Myelin Biology . Axon-Glia Interaction . Membrane Domains and Trafficking Multiple Sclerosis . Peripheral Neuropathy  Neuroprotection


Molecular Mechanisms of Myelin Formation and Maintenance in Health and Disease

Chronic Cortical Pathology in Multiple Sclerosis

Multiple sclerosis (MS) is the most common chronic inflammatory disease of the central nervous system and leads to long-term disability already in young adults. Its etiology is still unclear, but the interpretation of recent genome-wide association studies in MS, which identified almost exclusively immune system-related genes, has been that MS develops from the outside, i.e. the peripheral immune system, which then attacks the central nervous system. In the search of identifying factors preceding demyelination, we investigated the molecular pathomechanisms in the so-called normal appearing cortical grey matter, where there is no sign of inflammation and demyelination. We performed the to-date largest wholegenome gene expression study conducted with normal-appearing human brain cortical grey matter tissue of multiple sclerosis cases (Fig. 1). There we detected an upregulation of HLA-DRB1 gene expression in multiple sclerosis brain tissue compared to control cases. We were further able to link the high HLA- DRB1 gene expression to a higher frequency of HLA-DRB1*15:01 allele carriers amongst the multiple sclerosis cases. The HLA-DRB1*15:01 allele is known to be the strongest risk factor for developing multiple sclerosis. We were further able to link the elevated HLA-DRB1 gene expression to higher protein expression, mainly by brain-resident microglia cells, and notably to increased size of cortical grey matter lesions. The fact that HLA-DRB1*15:01 is expressed at higher levels in the brain parenchyma challenges the outside-in hypothesis of multiple sclerosis and demonstrates the possibility of relevant immunological mechanisms taking place within the brain itself, i.e. from the inside (Enz et al., 2020).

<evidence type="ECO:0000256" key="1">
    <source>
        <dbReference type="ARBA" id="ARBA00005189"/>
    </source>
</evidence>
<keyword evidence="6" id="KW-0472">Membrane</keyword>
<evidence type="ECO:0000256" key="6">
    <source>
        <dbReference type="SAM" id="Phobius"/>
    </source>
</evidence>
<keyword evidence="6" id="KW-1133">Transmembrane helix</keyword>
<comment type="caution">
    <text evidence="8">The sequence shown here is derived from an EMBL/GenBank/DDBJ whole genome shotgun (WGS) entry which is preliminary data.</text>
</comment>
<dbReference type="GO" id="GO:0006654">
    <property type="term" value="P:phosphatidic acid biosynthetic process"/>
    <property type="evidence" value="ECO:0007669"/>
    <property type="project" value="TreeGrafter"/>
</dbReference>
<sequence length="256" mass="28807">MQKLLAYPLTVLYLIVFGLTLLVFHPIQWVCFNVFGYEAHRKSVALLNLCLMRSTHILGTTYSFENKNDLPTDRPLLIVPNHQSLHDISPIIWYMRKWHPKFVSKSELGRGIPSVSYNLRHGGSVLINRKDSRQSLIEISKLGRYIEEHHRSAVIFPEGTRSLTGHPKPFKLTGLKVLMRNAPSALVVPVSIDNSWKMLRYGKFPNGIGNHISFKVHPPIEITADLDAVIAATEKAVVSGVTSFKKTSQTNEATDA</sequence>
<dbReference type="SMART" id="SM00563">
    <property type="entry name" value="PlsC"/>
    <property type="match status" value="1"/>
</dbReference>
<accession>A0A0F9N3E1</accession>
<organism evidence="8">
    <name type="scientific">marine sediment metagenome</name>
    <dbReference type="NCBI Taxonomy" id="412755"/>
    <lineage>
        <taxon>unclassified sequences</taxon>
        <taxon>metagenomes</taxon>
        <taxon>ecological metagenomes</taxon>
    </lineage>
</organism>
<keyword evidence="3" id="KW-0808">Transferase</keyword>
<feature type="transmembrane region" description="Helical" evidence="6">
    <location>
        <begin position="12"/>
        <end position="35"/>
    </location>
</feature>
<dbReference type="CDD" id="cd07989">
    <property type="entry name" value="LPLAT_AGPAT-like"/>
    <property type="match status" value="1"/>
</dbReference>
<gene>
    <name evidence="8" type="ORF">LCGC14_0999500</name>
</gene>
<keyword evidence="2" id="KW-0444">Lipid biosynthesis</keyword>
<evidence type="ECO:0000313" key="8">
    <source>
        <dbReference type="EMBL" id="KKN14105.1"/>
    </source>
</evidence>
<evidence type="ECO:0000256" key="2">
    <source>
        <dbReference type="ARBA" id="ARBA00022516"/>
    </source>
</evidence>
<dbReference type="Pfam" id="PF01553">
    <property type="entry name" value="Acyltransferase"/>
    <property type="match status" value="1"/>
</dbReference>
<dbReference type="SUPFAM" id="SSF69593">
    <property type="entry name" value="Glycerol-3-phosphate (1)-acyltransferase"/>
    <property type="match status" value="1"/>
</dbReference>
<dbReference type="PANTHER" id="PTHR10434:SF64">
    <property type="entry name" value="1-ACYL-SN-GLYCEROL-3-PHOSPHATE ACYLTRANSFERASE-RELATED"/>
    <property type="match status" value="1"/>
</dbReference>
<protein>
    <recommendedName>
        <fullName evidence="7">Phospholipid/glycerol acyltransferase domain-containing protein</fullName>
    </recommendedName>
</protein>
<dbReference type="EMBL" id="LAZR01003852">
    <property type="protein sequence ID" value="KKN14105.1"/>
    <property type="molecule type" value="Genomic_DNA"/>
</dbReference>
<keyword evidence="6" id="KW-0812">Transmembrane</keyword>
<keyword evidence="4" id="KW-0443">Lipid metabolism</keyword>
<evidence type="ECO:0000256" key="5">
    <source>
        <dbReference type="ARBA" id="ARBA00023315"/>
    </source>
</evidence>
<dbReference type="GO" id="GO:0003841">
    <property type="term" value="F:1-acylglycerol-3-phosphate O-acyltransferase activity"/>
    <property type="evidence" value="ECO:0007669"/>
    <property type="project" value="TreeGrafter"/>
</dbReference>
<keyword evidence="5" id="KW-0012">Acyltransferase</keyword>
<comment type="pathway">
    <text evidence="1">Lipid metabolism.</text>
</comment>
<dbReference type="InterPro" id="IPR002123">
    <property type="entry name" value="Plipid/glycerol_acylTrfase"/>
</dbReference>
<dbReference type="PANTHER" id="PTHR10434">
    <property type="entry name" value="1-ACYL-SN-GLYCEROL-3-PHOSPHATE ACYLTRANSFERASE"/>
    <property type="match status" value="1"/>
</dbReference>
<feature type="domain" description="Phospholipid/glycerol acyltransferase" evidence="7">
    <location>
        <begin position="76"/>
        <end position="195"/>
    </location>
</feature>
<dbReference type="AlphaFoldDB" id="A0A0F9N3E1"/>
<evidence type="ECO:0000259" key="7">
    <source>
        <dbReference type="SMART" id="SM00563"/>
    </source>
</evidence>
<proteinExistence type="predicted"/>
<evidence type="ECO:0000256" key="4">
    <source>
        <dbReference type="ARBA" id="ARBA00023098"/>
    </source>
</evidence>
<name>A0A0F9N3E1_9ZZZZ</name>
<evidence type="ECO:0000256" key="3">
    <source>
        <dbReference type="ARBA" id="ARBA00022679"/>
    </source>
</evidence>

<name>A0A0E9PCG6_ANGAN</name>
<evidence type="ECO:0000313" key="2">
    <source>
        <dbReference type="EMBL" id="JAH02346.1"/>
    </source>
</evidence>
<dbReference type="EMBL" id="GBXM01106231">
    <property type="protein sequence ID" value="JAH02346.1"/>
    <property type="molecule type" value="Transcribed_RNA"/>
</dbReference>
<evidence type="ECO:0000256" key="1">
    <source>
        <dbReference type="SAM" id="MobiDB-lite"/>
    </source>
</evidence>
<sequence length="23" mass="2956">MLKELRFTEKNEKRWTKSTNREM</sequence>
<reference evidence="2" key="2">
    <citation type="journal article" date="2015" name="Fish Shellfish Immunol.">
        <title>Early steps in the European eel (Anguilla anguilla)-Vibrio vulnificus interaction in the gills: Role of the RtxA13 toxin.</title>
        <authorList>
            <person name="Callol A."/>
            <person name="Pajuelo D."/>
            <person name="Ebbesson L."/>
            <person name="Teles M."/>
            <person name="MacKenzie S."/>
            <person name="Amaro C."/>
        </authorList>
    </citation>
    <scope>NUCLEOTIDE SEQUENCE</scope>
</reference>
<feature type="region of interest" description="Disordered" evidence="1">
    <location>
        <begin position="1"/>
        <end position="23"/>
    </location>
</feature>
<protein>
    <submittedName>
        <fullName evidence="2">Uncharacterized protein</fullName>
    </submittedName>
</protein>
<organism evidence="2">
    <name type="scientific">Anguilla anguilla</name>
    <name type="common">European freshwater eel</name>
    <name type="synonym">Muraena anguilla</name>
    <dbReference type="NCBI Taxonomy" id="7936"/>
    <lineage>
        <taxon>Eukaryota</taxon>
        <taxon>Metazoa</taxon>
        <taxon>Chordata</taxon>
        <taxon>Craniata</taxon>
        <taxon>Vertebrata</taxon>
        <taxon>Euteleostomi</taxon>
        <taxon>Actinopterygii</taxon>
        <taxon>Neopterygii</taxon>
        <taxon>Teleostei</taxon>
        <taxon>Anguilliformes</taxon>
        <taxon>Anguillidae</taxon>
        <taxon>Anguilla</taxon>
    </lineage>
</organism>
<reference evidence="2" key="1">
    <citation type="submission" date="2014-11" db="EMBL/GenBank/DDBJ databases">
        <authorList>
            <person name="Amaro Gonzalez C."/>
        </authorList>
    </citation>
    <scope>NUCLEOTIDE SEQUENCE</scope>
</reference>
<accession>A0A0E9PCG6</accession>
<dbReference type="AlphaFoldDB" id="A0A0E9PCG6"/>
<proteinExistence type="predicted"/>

Combinatory multifactor treatment effects on primary nanofiber oligodendrocyte cultures